Americans typically make the most advanced devices and technologies in our country. We outsource lower-skilled manufacturing to other countries.🌏 Low-skilled manufacturing produces lower wages, and those low wages are not enough to pay for a decent living in the United States. Americans expect a good job, one with healthcare and a pension or retirement plan, something that can not be produced with a low-value product.🏥

The future of jobs in America is not in manufacturing. It’s in healthcare, education and creative professions like design, engineering and arts.🎭 The jobs of the future about designing products and providing services that Americans want. Traditionally, many of these jobs have offered less stability and benefits compared to old-line manufacturing.🕴

The solution is not to try to bring back obsolete industries, but instead ensure modern industries in America provide adequate benefits to workers. 🖥This can be done by government mandates or the government providing the service — e.g. opt-in to government retirement or healthcare plans.🙊 The economy is changing, and government shouldn’t stop low-wage jobs from off-shoring, but instead ensure workers are taken care of in the industries of tomorrow.

A new theory for why Americans can’t get a raise.

"The paper—written by José Azar of IESE Business School at the University of Navarra, Ioana Marinescu of the University of Pennsylvania, and Marshall Steinbaum of the Roosevelt Institute—argues that, across different cities and different fields, hiring is concentrated among a relatively small number of businesses, which may have given managers the ability to keep wages lower than if there were more companies vying for talent. This is not the same as saying there are simply too many job hunters chasing too few openings—the paper, which is still in an early draft form, is designed to rule out that possibility. Instead, its authors argue that the labor market may be plagued by what economists call a monopsony problem, where a lack of competition among employers gives businesses outsize power over workers, including the ability to tamp down on pay. If the researchers are right, it could have important implications for how we think about antitrust, unions, and the minimum wage."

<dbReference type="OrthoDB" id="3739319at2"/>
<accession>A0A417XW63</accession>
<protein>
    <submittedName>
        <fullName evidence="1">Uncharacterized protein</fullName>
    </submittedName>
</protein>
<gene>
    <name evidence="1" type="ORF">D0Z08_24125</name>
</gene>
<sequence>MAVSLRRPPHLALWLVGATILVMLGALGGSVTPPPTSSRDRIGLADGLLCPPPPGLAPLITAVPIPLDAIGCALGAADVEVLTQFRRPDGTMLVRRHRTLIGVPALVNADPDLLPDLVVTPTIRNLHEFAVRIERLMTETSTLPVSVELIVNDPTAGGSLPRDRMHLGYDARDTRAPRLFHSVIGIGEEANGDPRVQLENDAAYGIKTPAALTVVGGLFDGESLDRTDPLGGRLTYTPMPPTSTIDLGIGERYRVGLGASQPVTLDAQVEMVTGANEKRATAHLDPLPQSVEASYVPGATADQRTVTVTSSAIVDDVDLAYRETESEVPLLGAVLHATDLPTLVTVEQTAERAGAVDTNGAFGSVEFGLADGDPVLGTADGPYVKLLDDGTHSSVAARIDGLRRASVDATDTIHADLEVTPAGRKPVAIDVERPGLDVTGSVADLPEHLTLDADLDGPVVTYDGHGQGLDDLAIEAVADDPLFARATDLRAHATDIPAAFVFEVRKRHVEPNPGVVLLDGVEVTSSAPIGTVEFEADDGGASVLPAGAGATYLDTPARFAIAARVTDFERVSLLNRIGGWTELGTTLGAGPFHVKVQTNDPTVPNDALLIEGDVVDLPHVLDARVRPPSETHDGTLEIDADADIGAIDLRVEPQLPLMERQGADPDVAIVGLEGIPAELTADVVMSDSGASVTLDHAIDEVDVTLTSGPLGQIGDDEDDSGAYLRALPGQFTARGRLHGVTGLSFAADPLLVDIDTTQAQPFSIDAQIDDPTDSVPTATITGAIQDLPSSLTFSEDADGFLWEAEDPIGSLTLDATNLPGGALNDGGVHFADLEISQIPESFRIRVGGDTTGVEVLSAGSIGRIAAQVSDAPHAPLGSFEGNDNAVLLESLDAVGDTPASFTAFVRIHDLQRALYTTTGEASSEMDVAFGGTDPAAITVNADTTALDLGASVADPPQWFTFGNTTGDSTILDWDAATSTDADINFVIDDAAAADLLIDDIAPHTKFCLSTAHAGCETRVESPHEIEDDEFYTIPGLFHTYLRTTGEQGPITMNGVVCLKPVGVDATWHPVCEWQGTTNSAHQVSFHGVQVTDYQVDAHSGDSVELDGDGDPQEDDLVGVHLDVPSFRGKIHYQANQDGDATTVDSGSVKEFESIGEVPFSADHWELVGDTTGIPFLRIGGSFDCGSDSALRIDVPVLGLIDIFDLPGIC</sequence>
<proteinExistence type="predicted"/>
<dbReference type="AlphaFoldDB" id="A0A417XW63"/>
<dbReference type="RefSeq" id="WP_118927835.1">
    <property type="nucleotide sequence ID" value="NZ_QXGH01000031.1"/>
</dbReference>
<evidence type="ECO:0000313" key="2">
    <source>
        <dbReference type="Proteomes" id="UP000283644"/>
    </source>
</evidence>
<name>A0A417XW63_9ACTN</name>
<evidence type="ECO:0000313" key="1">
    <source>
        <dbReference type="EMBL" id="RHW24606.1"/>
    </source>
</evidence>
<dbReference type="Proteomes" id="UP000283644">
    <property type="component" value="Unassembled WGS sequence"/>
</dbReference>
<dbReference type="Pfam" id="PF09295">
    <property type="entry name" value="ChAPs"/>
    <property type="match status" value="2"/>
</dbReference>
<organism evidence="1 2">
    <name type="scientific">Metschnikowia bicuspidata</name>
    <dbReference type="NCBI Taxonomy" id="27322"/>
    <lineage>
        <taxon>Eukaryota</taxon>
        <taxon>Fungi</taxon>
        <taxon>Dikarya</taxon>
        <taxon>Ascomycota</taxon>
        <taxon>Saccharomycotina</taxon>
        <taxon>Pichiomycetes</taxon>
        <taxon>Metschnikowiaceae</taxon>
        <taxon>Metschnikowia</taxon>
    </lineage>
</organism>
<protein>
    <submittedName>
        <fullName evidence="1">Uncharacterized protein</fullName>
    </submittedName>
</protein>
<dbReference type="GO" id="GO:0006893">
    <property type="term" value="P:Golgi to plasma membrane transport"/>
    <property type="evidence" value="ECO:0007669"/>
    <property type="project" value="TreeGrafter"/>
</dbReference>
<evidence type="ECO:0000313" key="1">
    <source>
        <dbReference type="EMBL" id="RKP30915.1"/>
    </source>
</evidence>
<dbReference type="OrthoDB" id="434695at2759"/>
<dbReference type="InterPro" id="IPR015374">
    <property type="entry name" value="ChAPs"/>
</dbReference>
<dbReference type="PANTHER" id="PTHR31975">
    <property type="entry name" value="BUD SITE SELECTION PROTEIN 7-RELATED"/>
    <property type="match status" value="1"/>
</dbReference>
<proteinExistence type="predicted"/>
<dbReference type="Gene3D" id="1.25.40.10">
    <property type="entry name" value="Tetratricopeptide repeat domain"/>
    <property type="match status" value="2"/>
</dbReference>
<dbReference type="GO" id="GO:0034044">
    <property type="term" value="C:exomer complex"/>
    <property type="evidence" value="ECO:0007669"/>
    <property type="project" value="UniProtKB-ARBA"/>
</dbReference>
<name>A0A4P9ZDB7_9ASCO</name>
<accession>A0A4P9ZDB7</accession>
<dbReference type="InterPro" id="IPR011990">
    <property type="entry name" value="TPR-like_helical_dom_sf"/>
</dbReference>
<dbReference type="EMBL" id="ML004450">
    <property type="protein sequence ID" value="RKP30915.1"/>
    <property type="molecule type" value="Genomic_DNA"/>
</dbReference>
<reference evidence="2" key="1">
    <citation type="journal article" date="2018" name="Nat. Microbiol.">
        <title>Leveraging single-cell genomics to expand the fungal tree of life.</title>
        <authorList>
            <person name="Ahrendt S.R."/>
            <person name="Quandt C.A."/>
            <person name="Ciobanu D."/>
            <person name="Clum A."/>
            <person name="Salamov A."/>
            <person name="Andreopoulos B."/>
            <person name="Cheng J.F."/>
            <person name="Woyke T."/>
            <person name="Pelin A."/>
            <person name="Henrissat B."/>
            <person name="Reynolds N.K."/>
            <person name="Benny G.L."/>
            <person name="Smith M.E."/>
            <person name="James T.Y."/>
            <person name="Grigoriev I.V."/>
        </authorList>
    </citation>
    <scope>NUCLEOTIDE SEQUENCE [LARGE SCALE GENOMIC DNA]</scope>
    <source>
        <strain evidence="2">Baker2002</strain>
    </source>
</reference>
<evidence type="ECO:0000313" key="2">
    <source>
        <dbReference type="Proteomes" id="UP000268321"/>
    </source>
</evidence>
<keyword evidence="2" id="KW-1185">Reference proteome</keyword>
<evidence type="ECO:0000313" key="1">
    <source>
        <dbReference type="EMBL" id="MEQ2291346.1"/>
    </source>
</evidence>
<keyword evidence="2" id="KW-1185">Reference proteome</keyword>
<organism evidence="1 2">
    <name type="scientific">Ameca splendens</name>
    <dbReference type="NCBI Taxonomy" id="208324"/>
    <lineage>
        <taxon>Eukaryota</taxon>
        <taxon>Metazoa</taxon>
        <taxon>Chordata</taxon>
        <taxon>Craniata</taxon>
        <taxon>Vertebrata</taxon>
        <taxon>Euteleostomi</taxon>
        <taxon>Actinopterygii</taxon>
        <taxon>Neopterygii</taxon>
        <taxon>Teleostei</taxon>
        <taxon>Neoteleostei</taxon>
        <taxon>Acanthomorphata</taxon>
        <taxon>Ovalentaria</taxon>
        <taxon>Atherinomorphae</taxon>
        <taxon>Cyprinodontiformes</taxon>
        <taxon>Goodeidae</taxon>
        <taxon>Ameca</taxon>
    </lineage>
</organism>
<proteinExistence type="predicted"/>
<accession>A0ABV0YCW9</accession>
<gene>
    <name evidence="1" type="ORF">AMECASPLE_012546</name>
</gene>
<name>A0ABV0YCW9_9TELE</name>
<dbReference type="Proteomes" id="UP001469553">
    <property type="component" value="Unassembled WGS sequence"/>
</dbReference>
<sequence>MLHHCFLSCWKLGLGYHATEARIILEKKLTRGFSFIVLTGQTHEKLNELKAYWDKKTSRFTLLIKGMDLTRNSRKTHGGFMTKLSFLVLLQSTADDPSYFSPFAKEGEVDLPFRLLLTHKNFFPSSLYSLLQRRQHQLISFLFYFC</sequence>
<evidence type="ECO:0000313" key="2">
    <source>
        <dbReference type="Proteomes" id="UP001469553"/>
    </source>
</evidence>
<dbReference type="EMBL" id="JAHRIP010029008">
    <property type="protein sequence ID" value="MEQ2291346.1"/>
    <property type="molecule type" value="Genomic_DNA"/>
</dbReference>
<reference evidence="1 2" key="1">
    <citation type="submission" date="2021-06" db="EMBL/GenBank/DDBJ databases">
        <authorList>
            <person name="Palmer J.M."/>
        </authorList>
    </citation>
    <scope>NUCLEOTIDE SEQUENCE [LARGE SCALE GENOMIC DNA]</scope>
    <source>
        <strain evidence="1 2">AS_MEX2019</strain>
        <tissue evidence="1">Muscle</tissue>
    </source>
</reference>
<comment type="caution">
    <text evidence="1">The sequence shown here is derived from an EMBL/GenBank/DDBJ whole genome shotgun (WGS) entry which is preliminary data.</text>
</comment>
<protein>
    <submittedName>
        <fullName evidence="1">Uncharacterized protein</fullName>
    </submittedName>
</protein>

The Strange Brands in Your Instagram Feed

"It all started with an Instagram ad for a coat, the West Louis (TM) Business-Man Windproof Long Coat to be specific. It looked like a decent camel coat, not fancy but fine. And I’d been looking for one just that color, so when the ad touting the coat popped up and the price was in the double-digits, I figured: hey, a deal! The brand, West Louis, seemed like another one of the small clothing companies that has me tagged in the vast Facebook-advertising ecosystem as someone who likes buying clothes: Faherty, Birdwell Beach Britches, Life After Denim, some wool underwear brand that claims I only need two pairs per week, sundry bootmakers."

"Perhaps the copy on the West Louis site was a little much, claiming “West Louis is the perfection of modern gentlemen clothing,” but in a world where an oil company can claim to “fuel connections,” who was I to fault a small entrepreneur for some purple prose? Several weeks later, the coat showed up in a black plastic bag emblazoned with the markings of China Post, that nation’s postal service. I tore it open and pulled out the coat. The material has the softness of a Las Vegas carpet and the rich sheen of a velour jumpsuit. The fabric is so synthetic, it could probably be refined into bunker fuel for a ship. It was, technically, the item I ordered, only shabbier than I expected in every aspect."